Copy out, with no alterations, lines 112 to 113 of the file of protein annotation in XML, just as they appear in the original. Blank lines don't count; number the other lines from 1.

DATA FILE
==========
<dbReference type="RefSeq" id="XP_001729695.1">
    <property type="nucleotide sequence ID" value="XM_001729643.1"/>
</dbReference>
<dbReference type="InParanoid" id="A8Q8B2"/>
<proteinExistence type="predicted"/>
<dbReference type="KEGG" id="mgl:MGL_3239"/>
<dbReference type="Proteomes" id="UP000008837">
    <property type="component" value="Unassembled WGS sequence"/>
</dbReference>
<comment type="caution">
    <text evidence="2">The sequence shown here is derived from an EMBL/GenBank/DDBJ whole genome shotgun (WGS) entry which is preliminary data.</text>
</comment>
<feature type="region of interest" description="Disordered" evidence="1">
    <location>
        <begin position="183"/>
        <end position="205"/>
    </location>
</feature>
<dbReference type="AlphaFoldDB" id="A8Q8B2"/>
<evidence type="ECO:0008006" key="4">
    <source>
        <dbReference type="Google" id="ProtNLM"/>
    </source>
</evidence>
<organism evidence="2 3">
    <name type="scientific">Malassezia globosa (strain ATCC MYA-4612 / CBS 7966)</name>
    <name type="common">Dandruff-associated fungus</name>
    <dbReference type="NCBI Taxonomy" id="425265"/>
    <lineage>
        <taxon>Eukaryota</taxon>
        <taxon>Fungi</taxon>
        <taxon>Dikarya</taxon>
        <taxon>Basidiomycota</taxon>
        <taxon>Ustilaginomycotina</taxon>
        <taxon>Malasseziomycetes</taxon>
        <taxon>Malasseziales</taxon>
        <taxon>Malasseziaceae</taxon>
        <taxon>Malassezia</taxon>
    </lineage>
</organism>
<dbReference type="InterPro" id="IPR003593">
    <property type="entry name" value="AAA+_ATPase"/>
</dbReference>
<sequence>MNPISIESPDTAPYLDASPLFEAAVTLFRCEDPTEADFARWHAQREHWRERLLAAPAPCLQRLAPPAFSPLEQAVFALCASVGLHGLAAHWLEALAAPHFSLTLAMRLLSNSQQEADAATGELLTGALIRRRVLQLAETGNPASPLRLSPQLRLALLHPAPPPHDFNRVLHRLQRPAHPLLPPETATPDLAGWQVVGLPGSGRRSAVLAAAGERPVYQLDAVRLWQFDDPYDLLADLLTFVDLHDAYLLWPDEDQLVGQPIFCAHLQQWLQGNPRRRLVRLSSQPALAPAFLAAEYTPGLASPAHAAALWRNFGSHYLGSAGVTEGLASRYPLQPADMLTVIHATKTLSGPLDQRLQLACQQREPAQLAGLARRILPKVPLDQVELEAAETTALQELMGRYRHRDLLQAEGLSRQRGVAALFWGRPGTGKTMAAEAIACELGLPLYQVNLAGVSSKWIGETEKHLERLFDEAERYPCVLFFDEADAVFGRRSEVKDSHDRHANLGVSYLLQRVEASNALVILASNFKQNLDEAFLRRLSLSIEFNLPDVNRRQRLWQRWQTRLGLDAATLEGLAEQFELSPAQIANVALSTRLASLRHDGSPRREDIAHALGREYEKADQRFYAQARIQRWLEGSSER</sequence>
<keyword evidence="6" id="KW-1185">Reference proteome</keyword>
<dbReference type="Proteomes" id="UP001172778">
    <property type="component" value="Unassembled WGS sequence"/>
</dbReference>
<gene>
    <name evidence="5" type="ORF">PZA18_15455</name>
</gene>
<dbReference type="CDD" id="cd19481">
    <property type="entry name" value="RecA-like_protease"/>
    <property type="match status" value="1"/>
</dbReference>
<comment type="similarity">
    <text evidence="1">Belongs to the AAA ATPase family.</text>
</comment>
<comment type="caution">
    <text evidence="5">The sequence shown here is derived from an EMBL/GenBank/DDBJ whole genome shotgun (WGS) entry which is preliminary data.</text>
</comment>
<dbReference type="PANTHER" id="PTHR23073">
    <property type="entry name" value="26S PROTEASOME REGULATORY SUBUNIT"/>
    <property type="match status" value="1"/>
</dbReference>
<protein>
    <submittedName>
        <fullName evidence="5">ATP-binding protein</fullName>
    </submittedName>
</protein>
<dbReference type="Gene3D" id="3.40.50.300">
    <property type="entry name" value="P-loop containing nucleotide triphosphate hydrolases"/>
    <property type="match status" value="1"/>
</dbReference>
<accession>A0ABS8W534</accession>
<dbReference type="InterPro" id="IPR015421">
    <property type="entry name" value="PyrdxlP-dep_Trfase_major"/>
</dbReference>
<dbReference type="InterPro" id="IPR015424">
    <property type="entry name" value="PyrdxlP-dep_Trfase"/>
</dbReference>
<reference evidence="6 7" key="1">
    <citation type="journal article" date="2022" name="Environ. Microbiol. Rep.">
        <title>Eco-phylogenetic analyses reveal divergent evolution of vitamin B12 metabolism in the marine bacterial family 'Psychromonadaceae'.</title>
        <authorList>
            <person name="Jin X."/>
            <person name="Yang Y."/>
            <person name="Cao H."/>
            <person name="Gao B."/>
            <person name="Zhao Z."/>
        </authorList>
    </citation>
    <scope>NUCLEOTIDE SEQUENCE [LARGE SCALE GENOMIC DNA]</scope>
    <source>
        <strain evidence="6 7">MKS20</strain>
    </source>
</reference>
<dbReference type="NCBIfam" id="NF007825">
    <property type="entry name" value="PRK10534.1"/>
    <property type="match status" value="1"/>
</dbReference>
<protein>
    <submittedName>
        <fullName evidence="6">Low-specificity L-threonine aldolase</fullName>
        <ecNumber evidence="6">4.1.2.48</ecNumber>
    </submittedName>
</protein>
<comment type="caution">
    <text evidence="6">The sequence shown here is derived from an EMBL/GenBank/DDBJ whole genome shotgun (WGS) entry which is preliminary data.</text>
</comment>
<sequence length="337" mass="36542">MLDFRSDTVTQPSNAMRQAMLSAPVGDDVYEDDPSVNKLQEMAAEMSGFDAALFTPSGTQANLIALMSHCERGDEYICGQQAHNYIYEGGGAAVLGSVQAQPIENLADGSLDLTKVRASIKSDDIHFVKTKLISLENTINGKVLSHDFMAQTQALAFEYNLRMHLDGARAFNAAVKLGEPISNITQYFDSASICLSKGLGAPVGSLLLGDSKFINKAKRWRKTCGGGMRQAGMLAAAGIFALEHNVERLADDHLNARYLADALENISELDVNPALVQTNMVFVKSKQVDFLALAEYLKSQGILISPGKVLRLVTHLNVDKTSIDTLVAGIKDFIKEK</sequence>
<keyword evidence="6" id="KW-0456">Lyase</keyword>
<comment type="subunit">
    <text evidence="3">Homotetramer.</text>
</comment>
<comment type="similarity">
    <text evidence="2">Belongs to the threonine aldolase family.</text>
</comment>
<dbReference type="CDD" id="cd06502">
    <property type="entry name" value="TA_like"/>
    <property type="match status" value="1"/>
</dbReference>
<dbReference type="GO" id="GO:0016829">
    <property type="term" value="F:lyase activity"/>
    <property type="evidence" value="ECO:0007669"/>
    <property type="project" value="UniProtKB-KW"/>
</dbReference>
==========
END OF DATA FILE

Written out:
<keyword evidence="6" id="KW-0456">Lyase</keyword>
<comment type="subunit">